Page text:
Feedback: 4 Tips to Turn Criticisms into Collaborations
Constructive Criticism for Business Leaders
Constructive criticism focuses on what people have done and can do, rather than targeting their character or personality. If people believe their failures result from personal, unchangeable deficits, they lose hope and stop trying. Let them know that setbacks and mistakes result from circumstances they can change.
It’s not easy delivering feedback. It’s hard for most people to feel comfortable entering into such discussions. Yet effective performance hinges upon your skills at delivering constructive criticism in a way it can be heard and have good results. Done poorly, it’s a big cause of disengagement and poor performance.
This is a frequent reason people contact me for help. Either feedback has been poorly delivered, or poorly received. Using a trusted business adviser can help clear up limiting beliefs and assumptions so that feedback can be used effectively.
Psychologist and corporate consultant Harry Levinson provides the following suggestions for delivering praise and criticism:
- Be specific. Focus on the actual behavior, using verbs instead of judgmental adjectives. Communicate clear facts that people can understand and act upon. Describe what people did and how they did it. If you wish to address a pattern or habit, pick one significant incident that illustrates the key problem. Describe what the person did well or poorly and how it can be changed. Don’t beat around the bush or try to be evasive. The same rules apply to giving praise. Specificity is required for learning.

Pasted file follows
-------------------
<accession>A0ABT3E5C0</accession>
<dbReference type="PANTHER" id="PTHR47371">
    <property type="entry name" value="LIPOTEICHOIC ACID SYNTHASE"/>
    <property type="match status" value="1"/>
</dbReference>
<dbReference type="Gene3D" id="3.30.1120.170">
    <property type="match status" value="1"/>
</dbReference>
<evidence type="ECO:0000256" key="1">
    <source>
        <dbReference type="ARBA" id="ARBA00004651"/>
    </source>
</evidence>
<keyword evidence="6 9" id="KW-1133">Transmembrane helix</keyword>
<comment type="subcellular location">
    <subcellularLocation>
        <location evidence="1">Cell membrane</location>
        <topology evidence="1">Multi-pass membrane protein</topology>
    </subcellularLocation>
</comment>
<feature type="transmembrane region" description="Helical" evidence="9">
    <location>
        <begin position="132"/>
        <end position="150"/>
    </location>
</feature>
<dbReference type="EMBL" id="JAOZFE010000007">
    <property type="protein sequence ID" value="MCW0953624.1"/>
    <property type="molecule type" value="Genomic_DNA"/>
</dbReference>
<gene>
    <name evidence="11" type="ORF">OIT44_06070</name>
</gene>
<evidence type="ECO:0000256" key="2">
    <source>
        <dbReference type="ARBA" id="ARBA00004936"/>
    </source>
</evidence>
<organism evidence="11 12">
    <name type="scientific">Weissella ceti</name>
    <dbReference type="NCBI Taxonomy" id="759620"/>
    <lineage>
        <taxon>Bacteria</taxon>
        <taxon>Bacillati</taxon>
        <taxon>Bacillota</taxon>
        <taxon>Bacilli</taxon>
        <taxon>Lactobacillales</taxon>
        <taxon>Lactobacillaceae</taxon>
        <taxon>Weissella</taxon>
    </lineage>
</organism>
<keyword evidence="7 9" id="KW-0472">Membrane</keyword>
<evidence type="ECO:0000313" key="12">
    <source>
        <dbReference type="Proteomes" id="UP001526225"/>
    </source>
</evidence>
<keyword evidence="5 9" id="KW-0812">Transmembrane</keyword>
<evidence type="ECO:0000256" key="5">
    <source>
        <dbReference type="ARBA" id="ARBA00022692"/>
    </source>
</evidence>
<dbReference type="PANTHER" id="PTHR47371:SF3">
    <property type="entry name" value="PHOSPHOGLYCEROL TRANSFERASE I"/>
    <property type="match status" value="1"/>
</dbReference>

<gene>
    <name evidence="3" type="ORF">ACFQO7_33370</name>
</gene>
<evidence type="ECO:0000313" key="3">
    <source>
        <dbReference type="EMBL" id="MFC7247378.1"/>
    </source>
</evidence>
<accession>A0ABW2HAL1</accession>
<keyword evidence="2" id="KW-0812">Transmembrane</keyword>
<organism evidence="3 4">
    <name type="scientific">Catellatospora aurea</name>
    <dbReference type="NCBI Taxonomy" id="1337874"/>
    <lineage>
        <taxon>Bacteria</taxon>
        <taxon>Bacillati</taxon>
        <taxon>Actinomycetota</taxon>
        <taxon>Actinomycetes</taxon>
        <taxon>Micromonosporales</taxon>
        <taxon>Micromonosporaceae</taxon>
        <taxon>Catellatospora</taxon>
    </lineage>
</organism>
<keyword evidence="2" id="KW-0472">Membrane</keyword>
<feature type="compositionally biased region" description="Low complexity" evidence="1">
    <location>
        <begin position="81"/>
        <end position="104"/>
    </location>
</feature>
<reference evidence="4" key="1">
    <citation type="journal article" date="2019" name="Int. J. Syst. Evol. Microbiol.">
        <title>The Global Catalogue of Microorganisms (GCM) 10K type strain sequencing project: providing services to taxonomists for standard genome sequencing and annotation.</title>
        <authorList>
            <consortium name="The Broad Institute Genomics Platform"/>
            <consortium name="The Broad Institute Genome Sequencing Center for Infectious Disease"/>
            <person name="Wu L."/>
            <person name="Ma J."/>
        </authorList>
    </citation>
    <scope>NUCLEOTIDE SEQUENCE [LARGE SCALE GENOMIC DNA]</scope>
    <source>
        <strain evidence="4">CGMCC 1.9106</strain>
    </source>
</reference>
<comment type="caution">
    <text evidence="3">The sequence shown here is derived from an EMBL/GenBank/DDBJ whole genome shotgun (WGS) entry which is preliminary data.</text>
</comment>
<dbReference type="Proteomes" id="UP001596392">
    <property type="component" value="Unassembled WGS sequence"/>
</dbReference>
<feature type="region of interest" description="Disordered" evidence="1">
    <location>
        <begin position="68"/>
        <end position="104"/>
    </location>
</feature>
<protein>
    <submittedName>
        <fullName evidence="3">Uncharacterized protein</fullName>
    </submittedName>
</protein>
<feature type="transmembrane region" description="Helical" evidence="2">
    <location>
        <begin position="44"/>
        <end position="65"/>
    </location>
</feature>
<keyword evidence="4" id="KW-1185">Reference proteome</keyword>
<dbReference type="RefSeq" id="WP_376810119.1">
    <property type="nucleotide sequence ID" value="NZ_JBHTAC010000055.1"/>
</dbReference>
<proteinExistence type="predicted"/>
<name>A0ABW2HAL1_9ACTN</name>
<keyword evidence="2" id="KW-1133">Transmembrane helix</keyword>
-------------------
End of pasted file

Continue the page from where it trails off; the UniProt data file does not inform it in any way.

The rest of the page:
- Offer a solution. A critique should identify ways to fix a problem. Otherwise, it only serves to demoralize and demotivate. Try to open the door to unexplored possibilities and alternatives. Your suggestions can provide a broader perspective or context. Don’t hesitate to ask for their reaction and thoughts, and also ask them to come up with their own ideas for solutions.
- Be present. Critiques and praise are most effective face-to-face and in private. Don’t try to ease your own discomfort by giving them from a distance or in writing. You need to be fully present and allow the recipient to respond and seek clarification.
- Be sensitive. Be attuned to the impact of what you say and how you say it. Even when your intentions are positive, you don’t know how your message will be received. Your greatest empathy skills are required. Criticism can be destructive. Instead of opening a path for correction, you may unintentionally provoke a backlash of resentment. Criticism is best used as an opportunity to work together to solve a problem, but you need to make this clear.
When you are able to constructively praise and critique, you’ll be rewarded with loyal, innovative and engaged team. Constructive criticism is the sign of great leadership.
What are your thoughts about feedback? Have you delivered it and had it poorly received? I’d love to hear your stories!